Pillay’s spokesman, Rupert Colville, says nobody knows for sure how many prisoners are in the political prison camps or even how many camps there are.  He says the only information available is obtained from prisoners who have escaped.

“It is believed, but it is a very, very rough estimate that perhaps around 200,000 people are kept in these camps.  Some of them are born there," Colville says. "So, you are sort of punished from birth, very often for something your grandfather did.  And, the stories from the people who have escaped are really harrowing, awful situations.  There is no parallel really anywhere else in the world.”  

Colville says the high commissioner met with two survivors of North Korea’s prison system before Christmas.  He says they described a system of unspeakable cruelty.  He says people are subject to rampant violations, including torture, summary executions, rape, slave labor, and forms of collective punishment that may amount to crimes against humanity.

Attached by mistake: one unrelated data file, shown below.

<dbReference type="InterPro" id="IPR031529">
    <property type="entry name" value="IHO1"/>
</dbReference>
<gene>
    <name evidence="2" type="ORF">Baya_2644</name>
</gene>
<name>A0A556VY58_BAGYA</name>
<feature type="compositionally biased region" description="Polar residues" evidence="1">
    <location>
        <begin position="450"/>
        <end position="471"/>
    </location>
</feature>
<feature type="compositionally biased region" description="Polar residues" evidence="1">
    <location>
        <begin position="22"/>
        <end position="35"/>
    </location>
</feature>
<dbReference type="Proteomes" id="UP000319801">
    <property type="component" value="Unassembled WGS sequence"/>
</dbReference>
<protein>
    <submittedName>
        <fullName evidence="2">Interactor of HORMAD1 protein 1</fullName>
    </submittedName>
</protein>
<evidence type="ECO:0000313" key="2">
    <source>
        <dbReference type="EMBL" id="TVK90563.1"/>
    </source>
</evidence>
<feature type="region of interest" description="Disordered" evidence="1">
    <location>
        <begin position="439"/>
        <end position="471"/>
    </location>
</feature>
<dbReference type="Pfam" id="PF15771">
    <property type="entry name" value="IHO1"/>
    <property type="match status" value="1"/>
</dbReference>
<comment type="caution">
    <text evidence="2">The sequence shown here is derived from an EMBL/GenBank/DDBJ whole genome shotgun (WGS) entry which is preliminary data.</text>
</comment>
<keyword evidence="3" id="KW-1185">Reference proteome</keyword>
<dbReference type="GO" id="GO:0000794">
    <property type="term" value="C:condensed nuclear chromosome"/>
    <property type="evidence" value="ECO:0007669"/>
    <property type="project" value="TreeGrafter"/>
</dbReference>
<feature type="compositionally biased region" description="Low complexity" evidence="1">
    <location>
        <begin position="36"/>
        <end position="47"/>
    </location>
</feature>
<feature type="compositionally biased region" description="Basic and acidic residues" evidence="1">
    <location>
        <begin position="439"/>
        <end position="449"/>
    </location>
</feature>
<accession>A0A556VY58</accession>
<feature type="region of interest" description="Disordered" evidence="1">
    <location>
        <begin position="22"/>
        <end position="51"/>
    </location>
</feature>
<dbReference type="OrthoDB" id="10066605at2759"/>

Colville tells reporters living conditions in the camps are atrocious.  He says people do not get enough to eat, there is little or no medical care and no adequate clothing.  Colville says entire families are punished for reasons unknown to them.  He says babies are born in prison.  They grow up there and know no other life.

“And, that is also alarming.  The distortion of reality that goes on in there. So people think it is perfectly normal to report on your own family and then watch your own family being executed as a result of your own words," he explains. "And, that was a situation described by one of the people the High Commissioner met.  He actually was forced to watch the execution of his mother and his brother and they were executed because of something he said.  He, a child at the time said they had been saying.”